Let's Talk About Science: Sailing The Vitamin C
Centuries ago, during the age of exploration, seafarers on long voyages were afflicted by a terrible illness. Fatigue, bleeding gums, personality changes and eventually even death could strike the victims. This scourge of the sea was scurvy, a condition caused by lack of vitamin C. Eventually, sailors took to carrying citrus fruits on long voyages and, in one of the few examples of effective cures of the day, rid their vessels of the dreaded disease.
Most animals produce vitamin C internally and don’t need to consume it in their diets to survive. Humans, along with several other primates, are some of the only animals that have lost the ability to produce their own vitamin C. There’s no obvious benefit to losing this ability.
This genetic trait can cause scurvy, which would seem like a major evolutionary disadvantage. In fact, had the same gene mutation occurred in other animals whose diets don’t include a lot of vitamin C, the individuals carrying the broken gene would most likely lose their struggle with natural selection.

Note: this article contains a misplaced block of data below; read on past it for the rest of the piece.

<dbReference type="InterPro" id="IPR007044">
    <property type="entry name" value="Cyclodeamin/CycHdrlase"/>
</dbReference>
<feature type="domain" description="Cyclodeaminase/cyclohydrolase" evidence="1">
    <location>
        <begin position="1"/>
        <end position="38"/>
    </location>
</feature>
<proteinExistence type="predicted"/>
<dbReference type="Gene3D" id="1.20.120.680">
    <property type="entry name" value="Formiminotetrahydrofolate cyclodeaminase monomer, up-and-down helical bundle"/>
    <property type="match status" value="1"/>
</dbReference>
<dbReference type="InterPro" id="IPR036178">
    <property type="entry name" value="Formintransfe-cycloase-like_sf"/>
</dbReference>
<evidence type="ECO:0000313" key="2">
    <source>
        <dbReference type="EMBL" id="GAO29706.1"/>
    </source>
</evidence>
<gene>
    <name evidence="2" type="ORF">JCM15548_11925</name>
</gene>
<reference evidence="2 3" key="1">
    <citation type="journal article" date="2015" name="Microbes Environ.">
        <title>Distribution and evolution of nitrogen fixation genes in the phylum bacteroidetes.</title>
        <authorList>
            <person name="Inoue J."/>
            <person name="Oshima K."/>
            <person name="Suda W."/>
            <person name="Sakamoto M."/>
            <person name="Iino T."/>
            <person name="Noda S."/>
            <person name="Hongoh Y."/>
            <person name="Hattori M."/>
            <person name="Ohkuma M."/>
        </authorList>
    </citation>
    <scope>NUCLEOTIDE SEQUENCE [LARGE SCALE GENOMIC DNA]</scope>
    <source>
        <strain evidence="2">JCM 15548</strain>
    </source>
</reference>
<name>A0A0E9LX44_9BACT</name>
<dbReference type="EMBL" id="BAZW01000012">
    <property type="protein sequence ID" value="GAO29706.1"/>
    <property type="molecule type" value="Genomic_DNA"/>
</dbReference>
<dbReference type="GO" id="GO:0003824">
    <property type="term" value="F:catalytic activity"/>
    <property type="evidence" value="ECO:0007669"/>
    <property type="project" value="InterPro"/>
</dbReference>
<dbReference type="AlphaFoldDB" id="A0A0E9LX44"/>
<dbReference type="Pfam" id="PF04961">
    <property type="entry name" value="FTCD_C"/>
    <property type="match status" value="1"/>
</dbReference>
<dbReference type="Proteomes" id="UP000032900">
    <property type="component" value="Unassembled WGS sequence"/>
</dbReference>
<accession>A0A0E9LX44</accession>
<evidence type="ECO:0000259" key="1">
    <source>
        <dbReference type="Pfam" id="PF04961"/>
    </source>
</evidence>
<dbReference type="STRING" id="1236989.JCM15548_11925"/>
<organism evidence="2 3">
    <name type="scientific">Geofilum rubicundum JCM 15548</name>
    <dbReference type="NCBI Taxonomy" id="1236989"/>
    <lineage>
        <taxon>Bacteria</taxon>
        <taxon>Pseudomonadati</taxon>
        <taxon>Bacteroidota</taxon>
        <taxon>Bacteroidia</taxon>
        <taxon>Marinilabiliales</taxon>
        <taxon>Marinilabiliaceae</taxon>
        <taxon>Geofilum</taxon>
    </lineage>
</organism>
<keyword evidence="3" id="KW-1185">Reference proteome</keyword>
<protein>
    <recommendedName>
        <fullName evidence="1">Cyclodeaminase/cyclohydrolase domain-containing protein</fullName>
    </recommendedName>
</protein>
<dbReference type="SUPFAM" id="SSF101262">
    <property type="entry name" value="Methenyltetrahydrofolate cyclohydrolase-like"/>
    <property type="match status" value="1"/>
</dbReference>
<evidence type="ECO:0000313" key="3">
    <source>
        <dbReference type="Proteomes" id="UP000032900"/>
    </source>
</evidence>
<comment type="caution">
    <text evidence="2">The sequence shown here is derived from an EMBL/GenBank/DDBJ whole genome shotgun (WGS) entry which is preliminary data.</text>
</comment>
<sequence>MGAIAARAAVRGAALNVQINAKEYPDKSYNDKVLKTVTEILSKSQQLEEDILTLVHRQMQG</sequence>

The mystery becomes clearer when we consider the diets of tropical primates like our early ancestors. These primates have large amounts of fruit in their diets and therefore have an abundance of vitamin C provided in their food. It follows that individuals could lose the ability to synthesize vitamin C but not be eliminated from the gene pool.
Since there isn’t a selective pressure one way or another, effects such as genetic drift take over. This effect describes how gene variants may take over a population due to random fluctuations in reproduction, even without a driving evolutionary force. Genetic drift is seen in populations of various species throughout the world and is thought to play a significant role in the development of new species.
It seems fitting that as the first species to invent boats, we are genetically adrift, sailing in the vitamin C.